Edited By Gabriel Roth
Foreword by Mary E. Peters
Oakland, Ca.The Big Dig, the $14.6 billion reconstruction of downtown Bostons roadways, whose tunnel ceiling collapse recently killed a car passenger, is the latest in a long list of public mismanagement of the U.S. highway system, says transportation expert Gabriel Roth. There are many causes of waste and mismanagement, says Roth, a Research Fellow with the Independent Institute who served for twenty years as a transportation economist with the World Bank. The basic reason is that the provision of roads responds to the interests of politicians rather than to the needs of road users. Markets and entrepreneurs are more responsive to road users than government bureaucracies because they are more flexible, more creative, and have stronger financial incentives to meet customers needs, Roth points out in a new book, STREET SMART: Competition, Entrepreneurship, and the Future of Roads (The Independent Institute/Transaction Publishers, 2006).
But there is another way to deal with highways in dire need of repair and investment, writes Mary Peters in her foreword to STREET SMART, The time has come to unleash the power of the private sector to deliver the innovation, cost savings, quality, and choice it has delivered in telecommunications and other industries. Free markets work! writes Peters, who served both as Director of the Arizona Department of Transportation and later as Administrator of the Federal Highway Administration.
Because the U.S. Interstate Highway system grew by only one-seventh the rate of traffic growth during the 1990s and because of the widespread waste and mismanagement of government road projects, as well as the low priority accorded by politicians to highway maintenance, many American road users will find STREET SMARTs recommendations for widening the roles of market-based institutions in road services particularly appealing. STREET SMART includes essays by top academic economists, transportation engineers and consultants, who offer a variety of solutions, including case studies of how private roads are making a comeback: the SR91 Express Lanes in Southern California, Canadas Highway 407 near Toronto, the United Kingdoms M6 Motorway and socialist Swedens many privately owned and operated rural roads.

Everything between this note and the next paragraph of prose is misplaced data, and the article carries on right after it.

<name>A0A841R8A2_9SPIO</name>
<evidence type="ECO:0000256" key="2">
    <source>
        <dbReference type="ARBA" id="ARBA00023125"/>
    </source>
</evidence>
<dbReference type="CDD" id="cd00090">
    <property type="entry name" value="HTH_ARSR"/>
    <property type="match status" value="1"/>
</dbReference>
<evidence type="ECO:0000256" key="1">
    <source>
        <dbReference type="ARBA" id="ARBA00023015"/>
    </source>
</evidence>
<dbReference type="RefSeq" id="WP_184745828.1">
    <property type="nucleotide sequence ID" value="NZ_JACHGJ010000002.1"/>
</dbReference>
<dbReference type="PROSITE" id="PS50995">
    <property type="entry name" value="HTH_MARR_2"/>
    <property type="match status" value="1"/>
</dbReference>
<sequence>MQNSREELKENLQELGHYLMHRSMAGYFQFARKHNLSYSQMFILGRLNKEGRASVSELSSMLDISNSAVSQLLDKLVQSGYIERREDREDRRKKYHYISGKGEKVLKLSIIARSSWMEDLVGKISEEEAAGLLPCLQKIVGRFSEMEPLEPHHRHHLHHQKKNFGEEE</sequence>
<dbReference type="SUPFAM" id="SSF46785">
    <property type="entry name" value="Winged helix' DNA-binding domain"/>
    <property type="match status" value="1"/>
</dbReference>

In addition to examining current projects that make greater use of markets and entrepreneurs for improving road services, STREET SMART examines the little-known history of private toll roads in 18th century Britain and 19th century America. It also explores such topical issues as whether eminent domain is necessary for building roads; why private insurers would have stronger incentives to effectively monitor the testing and licensing of cars and drivers; and how private road companies could create networks of congestion-free toll roads in Miami, Atlanta, Dallas, Houston, Los Angeles, Seattle, the San Francisco Bay Area, and Washington, D.C.
Gabriel Roth is a Research Fellow at the Independent Institute in Oakland, California, and former Transportation Economist at the World Bank.
Mary E. Peters is former Administrator of the Federal Highway Administration, at the U.S. Department of Transportation, and former Secretary of the Arizona State Department of Transportation.
Edited by Gabriel Roth
Foreword by Mary E. Peters
576 pages, 45 Tables, 73 Figures, Index
Paperback, $29.95, ISBN: 1-4128-0518-X
Cloth, $59.95, ISBN: 0-7658-0304-6